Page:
State leaders support exploration of land purchase in southern Wyoming
CHEYENNE, Wyo. – Governor Mark Gordon has joined Legislative Leadership in their support for two bi-partisan bills that would allow the State of Wyoming to evaluate a significant land purchase that could bring new income to the state, while benefiting public access for hunting and outdoor recreation, wildlife and other economic interests.
“Wyoming faces big challenges in the years to come — challenges that will require bold actions and ideas to bring about equally big solutions,” Governor Gordon said. “We have taken the first step in a long and thoughtful process that can put private lands into Wyoming hands. I’m committed to ensuring that our State gives this potential investment its proper due diligence to determine if this purchase would benefit Wyoming citizens and create new revenues.”
Senate File 0138 was passed unanimously out of the Senate Appropriations Committee today after receiving unanimous support from the Senate on introduction last week. House Bill 0249 received strong support from the House on introduction last week and is scheduled to be heard by the House Appropriations Committee this afternoon.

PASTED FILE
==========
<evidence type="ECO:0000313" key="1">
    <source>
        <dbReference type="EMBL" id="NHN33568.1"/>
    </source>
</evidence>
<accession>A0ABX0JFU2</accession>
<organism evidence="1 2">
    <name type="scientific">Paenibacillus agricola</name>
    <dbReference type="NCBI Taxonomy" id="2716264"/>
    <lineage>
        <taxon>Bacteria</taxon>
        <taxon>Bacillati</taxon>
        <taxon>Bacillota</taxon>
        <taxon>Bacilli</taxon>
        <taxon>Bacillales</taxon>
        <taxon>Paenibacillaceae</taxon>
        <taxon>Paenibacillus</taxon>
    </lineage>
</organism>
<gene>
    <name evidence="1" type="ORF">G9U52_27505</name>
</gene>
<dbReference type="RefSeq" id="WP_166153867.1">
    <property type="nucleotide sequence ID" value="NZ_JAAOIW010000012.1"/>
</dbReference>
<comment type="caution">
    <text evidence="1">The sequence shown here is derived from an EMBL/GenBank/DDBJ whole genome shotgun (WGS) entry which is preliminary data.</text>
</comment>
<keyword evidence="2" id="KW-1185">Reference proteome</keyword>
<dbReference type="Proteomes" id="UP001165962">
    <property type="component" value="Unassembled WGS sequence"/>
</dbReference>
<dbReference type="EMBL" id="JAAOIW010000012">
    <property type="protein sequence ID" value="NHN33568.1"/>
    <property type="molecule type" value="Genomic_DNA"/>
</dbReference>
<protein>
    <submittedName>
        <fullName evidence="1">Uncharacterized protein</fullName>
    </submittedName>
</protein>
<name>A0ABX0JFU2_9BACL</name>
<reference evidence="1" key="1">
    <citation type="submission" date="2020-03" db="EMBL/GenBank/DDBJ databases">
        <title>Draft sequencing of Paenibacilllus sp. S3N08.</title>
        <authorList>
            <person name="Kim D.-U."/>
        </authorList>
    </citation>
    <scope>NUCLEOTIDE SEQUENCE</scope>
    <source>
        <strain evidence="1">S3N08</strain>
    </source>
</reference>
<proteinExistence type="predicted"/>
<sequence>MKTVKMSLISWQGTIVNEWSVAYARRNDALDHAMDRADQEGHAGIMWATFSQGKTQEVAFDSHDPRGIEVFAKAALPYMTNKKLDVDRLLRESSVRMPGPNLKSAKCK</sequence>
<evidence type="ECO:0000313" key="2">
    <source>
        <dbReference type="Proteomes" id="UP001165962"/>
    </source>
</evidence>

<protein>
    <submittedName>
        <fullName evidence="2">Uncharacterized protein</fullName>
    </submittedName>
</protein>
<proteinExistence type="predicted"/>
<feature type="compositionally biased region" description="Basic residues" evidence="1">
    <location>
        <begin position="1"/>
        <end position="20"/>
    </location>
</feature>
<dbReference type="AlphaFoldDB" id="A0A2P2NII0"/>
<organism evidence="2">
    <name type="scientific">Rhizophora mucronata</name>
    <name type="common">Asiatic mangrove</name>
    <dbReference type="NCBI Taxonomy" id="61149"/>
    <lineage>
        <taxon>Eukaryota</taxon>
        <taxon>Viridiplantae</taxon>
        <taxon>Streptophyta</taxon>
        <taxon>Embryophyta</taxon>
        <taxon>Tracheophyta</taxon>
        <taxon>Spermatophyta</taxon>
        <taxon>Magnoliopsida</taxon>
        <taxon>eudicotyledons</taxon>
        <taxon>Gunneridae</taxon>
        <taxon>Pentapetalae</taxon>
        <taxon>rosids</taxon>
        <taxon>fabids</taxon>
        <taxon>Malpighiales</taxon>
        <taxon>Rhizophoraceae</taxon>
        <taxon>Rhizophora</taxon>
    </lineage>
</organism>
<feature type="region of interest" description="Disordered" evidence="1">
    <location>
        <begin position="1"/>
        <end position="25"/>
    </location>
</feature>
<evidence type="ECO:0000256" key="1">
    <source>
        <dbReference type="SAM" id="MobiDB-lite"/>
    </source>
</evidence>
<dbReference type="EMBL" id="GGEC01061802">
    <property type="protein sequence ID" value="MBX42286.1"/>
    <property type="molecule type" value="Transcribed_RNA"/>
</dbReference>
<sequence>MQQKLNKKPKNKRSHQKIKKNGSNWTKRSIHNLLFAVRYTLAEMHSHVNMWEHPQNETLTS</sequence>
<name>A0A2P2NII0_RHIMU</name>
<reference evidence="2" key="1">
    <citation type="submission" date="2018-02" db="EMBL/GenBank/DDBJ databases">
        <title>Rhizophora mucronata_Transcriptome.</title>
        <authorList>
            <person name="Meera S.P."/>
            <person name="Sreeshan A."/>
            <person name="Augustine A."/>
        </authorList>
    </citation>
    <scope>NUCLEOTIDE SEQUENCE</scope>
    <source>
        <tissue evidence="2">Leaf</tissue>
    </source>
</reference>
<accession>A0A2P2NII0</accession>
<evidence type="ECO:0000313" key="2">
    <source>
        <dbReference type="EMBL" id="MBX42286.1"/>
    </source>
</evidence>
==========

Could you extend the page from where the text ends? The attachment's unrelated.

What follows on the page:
The bills allow the State of Wyoming to enter negotiations for the purchase of a “checkerboard” of 1 million surface acres of land in southern Wyoming that was part of the original land grant to Union Pacific when they built the railroad across the nation. In addition to grazing, hunting and outdoor recreation, the parcels include mineral development opportunities for coal, oil, gas, trona, and potentially some rare earth elements.
Occidental Petroleum purchased Anadarko Petroleum last year. Occidental subsequently announced its intention to divest itself of some assets it acquired from Anadarko. These assets include the parcels the State is exploring the purchase of.
“Our conversations with Occidental Petroleum have been positive, but this is only the beginning,” the Governor said. “We now need to look at the challenges and the opportunities presented to us.”
If a final bill is signed into law by the Governor, the Office of State Lands and Investments, State Loan and Investment Board, and the Attorney General will begin a thorough vetting process that will include an appraisal, examination of potential revenue streams and a determination of the investment policies of each funding source. Legislators from both the House and Senate will aid in this evaluation process. If the State Lands and Investment Board approves this proposal as a viable and profitable option for the State, the Legislature would have 60 days to review the final package.